About eight days after saying this, he climbed the mountain to pray, taking Peter, John, and James along. While he was in prayer, the appearance of his face changed and his clothes became blinding white. At once two men were there talking with him. They turned out to be Moses and Elijah— and what a glorious appearance they made! They talked over his exodus, the one Jesus was about to complete in Jerusalem.
Meanwhile, Peter and those with him were slumped over in sleep. When they came to, rubbing their eyes, they saw Jesus in his glory and the two men standing with him. When Moses and Elijah had left, Peter said to Jesus, "Master, this is a great moment! Let's build three memorials: one for you, one for Moses, and one for Elijah." He blurted this out without thinking.
While he was babbling on like this, a light-radiant cloud enveloped them. As they found themselves buried in the cloud, they became deeply aware of God. Then there was a voice out of the cloud: "This is my Son, the Chosen! Listen to him."
When the sound of the voice died away, they saw Jesus there alone. They were speechless. And they continued speechless, said not one thing to anyone during those days of what they had seen.
I have always wondered about this passage. It’s one of those that when I read in a utilitarian method, “How can I preach this?” it is awkward and doesn’t easily lend itself to an application. Reading through the text within the limits set by the Daily Office forces me to wrestle with this passage and this passage on its own merits.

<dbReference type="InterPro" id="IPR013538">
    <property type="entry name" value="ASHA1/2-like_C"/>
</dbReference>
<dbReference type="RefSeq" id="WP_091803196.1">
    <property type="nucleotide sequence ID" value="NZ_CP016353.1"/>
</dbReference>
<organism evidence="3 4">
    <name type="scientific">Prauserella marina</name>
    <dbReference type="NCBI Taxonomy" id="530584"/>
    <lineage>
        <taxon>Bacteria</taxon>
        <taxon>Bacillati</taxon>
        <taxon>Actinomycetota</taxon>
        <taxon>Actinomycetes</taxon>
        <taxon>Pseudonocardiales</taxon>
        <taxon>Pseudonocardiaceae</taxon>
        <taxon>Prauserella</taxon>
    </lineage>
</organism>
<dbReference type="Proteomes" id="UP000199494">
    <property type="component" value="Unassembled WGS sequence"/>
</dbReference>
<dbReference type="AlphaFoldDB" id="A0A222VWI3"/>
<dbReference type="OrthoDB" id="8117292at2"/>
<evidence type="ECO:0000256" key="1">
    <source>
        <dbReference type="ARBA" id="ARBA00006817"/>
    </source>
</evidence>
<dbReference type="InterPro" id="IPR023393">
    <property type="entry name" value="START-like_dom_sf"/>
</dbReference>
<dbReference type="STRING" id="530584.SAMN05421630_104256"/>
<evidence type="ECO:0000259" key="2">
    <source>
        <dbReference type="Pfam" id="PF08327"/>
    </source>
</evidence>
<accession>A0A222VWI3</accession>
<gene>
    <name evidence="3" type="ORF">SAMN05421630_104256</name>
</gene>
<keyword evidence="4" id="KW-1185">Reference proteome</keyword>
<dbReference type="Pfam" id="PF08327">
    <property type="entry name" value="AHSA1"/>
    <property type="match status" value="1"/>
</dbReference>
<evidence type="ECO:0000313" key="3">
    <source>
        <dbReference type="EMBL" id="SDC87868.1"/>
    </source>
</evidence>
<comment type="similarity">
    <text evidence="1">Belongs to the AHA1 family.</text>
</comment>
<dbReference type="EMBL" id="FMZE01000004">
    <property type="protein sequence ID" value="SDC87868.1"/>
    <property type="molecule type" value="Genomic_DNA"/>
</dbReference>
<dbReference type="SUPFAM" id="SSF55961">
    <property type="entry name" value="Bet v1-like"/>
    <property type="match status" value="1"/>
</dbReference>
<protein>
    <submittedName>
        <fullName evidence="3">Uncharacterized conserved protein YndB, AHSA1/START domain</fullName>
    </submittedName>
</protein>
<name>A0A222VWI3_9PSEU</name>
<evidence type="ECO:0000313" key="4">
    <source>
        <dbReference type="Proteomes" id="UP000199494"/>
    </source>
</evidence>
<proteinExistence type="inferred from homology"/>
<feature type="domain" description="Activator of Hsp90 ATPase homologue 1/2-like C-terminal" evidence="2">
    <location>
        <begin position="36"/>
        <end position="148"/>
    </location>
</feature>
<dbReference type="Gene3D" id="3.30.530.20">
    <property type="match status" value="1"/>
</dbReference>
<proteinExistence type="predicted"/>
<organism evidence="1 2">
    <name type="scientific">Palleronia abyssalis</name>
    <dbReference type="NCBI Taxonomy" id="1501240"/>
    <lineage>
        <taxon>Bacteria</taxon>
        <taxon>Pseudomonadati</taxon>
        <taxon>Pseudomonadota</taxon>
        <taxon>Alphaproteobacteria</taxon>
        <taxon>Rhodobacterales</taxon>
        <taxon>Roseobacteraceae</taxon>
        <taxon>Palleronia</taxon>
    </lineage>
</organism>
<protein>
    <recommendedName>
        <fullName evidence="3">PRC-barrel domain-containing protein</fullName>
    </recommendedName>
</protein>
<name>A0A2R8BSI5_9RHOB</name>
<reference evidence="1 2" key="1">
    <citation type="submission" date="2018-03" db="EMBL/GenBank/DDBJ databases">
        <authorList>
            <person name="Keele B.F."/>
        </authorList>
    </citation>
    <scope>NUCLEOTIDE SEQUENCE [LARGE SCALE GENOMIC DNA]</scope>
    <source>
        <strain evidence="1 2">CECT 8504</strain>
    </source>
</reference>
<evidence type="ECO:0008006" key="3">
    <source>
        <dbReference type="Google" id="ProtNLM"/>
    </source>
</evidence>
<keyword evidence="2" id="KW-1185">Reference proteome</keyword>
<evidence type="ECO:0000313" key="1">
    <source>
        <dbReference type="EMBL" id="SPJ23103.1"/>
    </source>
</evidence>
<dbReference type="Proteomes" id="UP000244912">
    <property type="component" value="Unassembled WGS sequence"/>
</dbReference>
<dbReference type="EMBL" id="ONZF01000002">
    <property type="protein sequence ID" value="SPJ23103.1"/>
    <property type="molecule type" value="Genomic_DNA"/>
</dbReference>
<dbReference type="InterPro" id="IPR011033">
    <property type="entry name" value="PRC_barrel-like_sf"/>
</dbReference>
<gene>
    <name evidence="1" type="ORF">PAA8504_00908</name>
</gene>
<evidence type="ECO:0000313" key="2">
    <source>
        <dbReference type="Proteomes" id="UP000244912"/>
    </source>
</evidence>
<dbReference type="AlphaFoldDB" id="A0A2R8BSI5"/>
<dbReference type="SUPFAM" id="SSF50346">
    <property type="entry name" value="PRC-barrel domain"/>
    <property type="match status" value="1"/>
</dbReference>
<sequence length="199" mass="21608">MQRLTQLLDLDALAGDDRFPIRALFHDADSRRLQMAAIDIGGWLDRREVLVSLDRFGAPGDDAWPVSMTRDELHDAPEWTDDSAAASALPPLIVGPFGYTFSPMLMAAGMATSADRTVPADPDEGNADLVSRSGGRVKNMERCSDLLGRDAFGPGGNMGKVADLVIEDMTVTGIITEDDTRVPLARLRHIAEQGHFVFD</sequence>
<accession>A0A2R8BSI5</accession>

I “understand” the passage so far as it goes. It’s pretty straightforward. I’m tempted to see the “This is my Son, the Chosen! Listen to him,” as the center of the story. But, I wonder if there’s more to it.
What if the center of the story is the, “And they continued speechless”?
As I sit with this passage this morning I am struck by what happens here is that Peter, James, and John see Jesus as he really is. They experience for a moment the fullness of his identity as the incarnate God-man.
When the three come face to face with the glorified Christ they are left babbling and then dumbstruck. The glory of Christ overwhelms them.
It makes me think, am I left in awe of Christ?
Do I really have any true sense of the wonder and awe of the Christ whose name I so easily invoke?
Annie Dillard in her book, Teaching a Stone to Talk: Expeditions and Encounters, wrote this, “Why do people in church seem like cheerful, brainless tourists on a packaged tour of the Absolute? … Does anyone have the foggiest idea what sort of power we blithely invoke? Or, as I suspect, does no one believe a word of it? The churches are children playing on the floor with their chemistry sets, mixing up a batch of TNT to kill a Sunday morning. It is madness to wear ladies’ straw hats and velvet hats to church; we should all be wearing crash helmets. Ushers should issue life preservers and signal flares; they should lash us to our pews. For the sleeping god may wake someday and take offense, or the waking god may draw us to where we can never return.”
Well? What do you think?